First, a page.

The paper was aimed at giving an overview of the characterization and utilization of bagasse ash in manufacture of stabilized blocks and tiles. Based on the review of literature that concentrated on the utilization of bagasse ash in the manufacture of blocks and tiles, the following points can be concluded:(i)Bagasse ash is a solid waste of economic importance which is produced as a by-product from the sugar manufacturing industry in huge quantities. Bagasse ash consists of both bottom ash collected from the boilers and fly ash collected from the gas washers. The ashes are composed of both organic and inorganic fractions but fly ash consists of more organic content compared to bottom ash. India is one of the leading producers of sugar; this waste is generated in huge quantities in India leading to potential disposal problems without effective management techniques. However, the economic importance of this solid waste has been realised with several applications like adsorbents, filters, ceramics, briquettes, bricks, and blocks and soil amendment activities.(ii)A lot of researchers have attempted to characterize this solid waste and have more or less concluded that it is a waste material that is rich in silica and can contribute to pozzolanic reactions due to the high amounts of silica, alumina, and iron oxide present in it, a requirement stipulated by ASTM for natural pozzolans. The pozzolanic activity of the ash depends on the presence of amorphous silica rather than crystalline silica, which is dependent on the temperature of calcination of the ash. Pretreatment of the ash by sieving or milling can reduce its particle size and, hence, improve its reactivity. Mineralogical characterization has revealed that bagasse ash is predominantly composed of quartz and cristobalite, both of which are silica minerals, followed by calcite which is agreed upon by most of the researchers. Other minerals reported vary with the source of the ash. Microstructure of bagasse ash from various sources reveals both crystalline forms and flakes of individual burnt fibres with pores, which is in agreement with the fact that bagasse ash consists of both organic and inorganic crystalline fractions.(iii)Bagasse ash utilization in soil engineering activities has increased in recent times with it gaining prominence in stabilized soil blocks. The utilization of bagasse ash in soil blocks has been adopted in two modes as auxiliary additive/replacement to primary stabilizers like lime or cement or as standalone stabilizer/additive to soil in the manufacture of blocks. The common tests adopted in investigations dealing with stabilized soil blocks include compressive strength, water absorption, and to a lesser extent efflorescence of blocks.(iv)The available literature reveals that addition of bagasse ash results in an improvement in the strength of stabilized blocks in most of the cases. Addition of bagasse ash to cement as auxiliary additive results in an enhanced performance of the stabilized blocks. However, it has been reported that bagasse ash performs better at lower cement contents when compared to higher cement contents. When bagasse ash is added as standalone stabilizer in manufacture of blocks, it results in an improved performance when compared to unstabilized blocks but their performance is lower when compared to cement/lime stabilized blocks amended with bagasse ash. Virtually, all of the investigations reviewed reported an increase in the water absorption of the stabilized blocks due to addition of bagasse ash. In some cases, the water absorption levels of bagasse ash amended stabilized soil blocks were higher than those recommended by Bureau of Indian Standards.(v)A lot of researchers have worked on the compressive strength and water absorption of the stabilized blocks. However, stabilized soil blocks have been known to be less durable. Thus, durability of stabilized blocks is an important aspect that needs to be concentrated upon to increase the acceptability of stabilized blocks in practice. Bureau of Indian Standards recommends a weathering test for investigating the durability of stabilized blocks, which does not find any place in the research works reviewed. Apart from this, other types of tests have been studied but minimally include bond test, flexure test, and wrench tests on stabilized block masonry. More investigations concentrating on the durability of the stabilized blocks can improve the acceptability of stabilized blocks and the role of bagasse ash in improving the durability properties can be revealed better.(vi)Addition of bagasse ash to sintered blocks and tiles has generally resulted in a reduction in the flexural strength of tiles/blocks. However, the reduced strength was still higher than minimum requirements as per relevant standards. The utilization of bagasse ash in sintered blocks opens up one more avenue for valorisation of bagasse ash due to its thermal stability. More investigations on the thermal and electrical properties of bagasse ash amended sintered blocks will reveal its full potential.(vii)The valorisation of bagasse ash has been found to reduce cost either in the form of savings in raw material when adopted in stabilized/sintered products or in the form of savings due to process optimization in the case of sintered tiles/blocks. A more detailed reporting of cost economy achieved due to valorisation of bagasse ash by future investigators can help in mainstreaming the utilization of bagasse ash in manufacture of stabilized/sintered blocks for spurring growth in the manufacture of low cost construction materials.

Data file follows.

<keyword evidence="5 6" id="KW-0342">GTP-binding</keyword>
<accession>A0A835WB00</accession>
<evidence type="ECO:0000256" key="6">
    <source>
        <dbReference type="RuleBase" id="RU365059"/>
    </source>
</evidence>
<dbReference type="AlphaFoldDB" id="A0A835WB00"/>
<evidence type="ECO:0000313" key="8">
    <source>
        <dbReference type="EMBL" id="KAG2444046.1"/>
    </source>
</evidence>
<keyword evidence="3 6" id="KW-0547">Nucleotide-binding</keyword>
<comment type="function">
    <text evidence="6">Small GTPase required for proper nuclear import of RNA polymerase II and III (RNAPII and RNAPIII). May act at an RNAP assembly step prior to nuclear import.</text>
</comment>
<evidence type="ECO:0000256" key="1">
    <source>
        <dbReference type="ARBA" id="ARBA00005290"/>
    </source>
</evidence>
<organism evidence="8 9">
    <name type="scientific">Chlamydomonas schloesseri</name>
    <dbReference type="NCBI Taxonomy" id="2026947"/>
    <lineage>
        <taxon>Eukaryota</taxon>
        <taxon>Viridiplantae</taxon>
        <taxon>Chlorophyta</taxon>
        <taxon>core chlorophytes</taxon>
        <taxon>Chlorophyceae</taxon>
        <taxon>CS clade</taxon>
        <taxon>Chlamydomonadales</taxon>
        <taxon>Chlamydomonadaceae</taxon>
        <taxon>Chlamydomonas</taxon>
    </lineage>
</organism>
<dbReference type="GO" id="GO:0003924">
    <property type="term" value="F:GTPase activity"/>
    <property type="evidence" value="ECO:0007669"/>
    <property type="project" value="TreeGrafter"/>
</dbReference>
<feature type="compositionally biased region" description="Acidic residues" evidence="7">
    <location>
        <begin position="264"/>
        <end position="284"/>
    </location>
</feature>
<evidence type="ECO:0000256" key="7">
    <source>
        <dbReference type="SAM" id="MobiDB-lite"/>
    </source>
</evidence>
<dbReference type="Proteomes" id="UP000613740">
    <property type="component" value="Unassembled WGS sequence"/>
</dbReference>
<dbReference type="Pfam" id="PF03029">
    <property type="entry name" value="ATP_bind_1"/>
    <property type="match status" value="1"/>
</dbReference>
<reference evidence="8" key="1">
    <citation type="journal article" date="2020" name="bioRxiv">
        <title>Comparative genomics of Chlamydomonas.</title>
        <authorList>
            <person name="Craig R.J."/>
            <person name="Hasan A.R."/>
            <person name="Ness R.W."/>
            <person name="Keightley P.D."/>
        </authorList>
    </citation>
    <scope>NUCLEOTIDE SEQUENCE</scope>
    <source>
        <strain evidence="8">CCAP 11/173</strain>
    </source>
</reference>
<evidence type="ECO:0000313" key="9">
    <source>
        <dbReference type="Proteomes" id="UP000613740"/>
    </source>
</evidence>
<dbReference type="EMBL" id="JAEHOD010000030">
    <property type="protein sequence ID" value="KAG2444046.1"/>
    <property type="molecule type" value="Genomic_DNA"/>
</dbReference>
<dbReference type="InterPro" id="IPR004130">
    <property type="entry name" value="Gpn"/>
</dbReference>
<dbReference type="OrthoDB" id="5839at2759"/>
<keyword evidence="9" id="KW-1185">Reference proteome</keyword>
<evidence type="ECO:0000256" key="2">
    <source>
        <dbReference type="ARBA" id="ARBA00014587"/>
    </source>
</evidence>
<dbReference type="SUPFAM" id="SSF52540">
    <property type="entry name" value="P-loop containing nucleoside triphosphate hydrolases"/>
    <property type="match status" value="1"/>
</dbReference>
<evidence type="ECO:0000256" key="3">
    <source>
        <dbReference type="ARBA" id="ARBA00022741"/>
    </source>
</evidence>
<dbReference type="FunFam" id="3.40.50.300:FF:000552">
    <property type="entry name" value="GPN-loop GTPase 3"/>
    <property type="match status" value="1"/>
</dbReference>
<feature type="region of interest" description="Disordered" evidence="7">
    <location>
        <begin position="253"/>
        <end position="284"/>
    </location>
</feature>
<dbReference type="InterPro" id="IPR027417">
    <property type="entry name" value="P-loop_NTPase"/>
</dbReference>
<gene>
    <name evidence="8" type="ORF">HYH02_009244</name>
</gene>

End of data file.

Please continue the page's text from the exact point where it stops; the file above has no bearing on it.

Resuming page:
Thus, it can be seen that bagasse ash is a silica rich material that can contribute to improving the performance of stabilized soil blocks while still having unrealised potential in further making stabilized/sintered soil blocks more durable and acceptable for use in commercial applications.

Competing Interests

The authors declare that there are no competing interests regarding the publication of this article.